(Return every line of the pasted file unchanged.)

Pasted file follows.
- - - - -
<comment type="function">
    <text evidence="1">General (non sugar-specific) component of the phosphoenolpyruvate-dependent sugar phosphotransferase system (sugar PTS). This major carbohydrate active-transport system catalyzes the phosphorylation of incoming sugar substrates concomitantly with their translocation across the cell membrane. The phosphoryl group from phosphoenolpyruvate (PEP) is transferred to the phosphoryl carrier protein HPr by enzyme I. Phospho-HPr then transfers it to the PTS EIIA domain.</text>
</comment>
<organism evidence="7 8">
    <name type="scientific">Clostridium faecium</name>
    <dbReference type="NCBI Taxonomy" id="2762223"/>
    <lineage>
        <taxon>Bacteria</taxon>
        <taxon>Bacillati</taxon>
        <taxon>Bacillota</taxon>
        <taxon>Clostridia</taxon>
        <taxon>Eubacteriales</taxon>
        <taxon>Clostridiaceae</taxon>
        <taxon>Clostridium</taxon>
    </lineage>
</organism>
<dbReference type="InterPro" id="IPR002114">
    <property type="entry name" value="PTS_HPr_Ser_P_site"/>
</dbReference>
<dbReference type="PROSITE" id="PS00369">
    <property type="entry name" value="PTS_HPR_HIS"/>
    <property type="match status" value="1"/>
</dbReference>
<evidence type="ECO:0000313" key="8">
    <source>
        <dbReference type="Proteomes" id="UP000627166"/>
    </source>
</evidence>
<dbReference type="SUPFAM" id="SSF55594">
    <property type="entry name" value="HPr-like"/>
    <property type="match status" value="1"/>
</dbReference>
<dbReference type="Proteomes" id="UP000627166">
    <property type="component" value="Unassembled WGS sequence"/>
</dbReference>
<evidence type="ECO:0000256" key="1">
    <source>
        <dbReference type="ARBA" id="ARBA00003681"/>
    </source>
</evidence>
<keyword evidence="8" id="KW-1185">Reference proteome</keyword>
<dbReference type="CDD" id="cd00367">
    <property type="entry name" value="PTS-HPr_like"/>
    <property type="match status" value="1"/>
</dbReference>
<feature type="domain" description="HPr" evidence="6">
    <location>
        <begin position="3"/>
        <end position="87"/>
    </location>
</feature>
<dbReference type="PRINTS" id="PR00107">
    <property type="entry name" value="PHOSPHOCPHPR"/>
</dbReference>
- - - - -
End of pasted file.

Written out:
<comment type="function">
    <text evidence="1">General (non sugar-specific) component of the phosphoenolpyruvate-dependent sugar phosphotransferase system (sugar PTS). This major carbohydrate active-transport system catalyzes the phosphorylation of incoming sugar substrates concomitantly with their translocation across the cell membrane. The phosphoryl group from phosphoenolpyruvate (PEP) is transferred to the phosphoryl carrier protein HPr by enzyme I. Phospho-HPr then transfers it to the PTS EIIA domain.</text>
</comment>
<organism evidence="7 8">
    <name type="scientific">Clostridium faecium</name>
    <dbReference type="NCBI Taxonomy" id="2762223"/>
    <lineage>
        <taxon>Bacteria</taxon>
        <taxon>Bacillati</taxon>
        <taxon>Bacillota</taxon>
        <taxon>Clostridia</taxon>
        <taxon>Eubacteriales</taxon>
        <taxon>Clostridiaceae</taxon>
        <taxon>Clostridium</taxon>
    </lineage>
</organism>
<dbReference type="InterPro" id="IPR002114">
    <property type="entry name" value="PTS_HPr_Ser_P_site"/>
</dbReference>
<dbReference type="PROSITE" id="PS00369">
    <property type="entry name" value="PTS_HPR_HIS"/>
    <property type="match status" value="1"/>
</dbReference>
<evidence type="ECO:0000313" key="8">
    <source>
        <dbReference type="Proteomes" id="UP000627166"/>
    </source>
</evidence>
<dbReference type="SUPFAM" id="SSF55594">
    <property type="entry name" value="HPr-like"/>
    <property type="match status" value="1"/>
</dbReference>
<dbReference type="Proteomes" id="UP000627166">
    <property type="component" value="Unassembled WGS sequence"/>
</dbReference>
<evidence type="ECO:0000256" key="1">
    <source>
        <dbReference type="ARBA" id="ARBA00003681"/>
    </source>
</evidence>
<keyword evidence="8" id="KW-1185">Reference proteome</keyword>
<dbReference type="CDD" id="cd00367">
    <property type="entry name" value="PTS-HPr_like"/>
    <property type="match status" value="1"/>
</dbReference>
<feature type="domain" description="HPr" evidence="6">
    <location>
        <begin position="3"/>
        <end position="87"/>
    </location>
</feature>
<dbReference type="PRINTS" id="PR00107">
    <property type="entry name" value="PHOSPHOCPHPR"/>
</dbReference>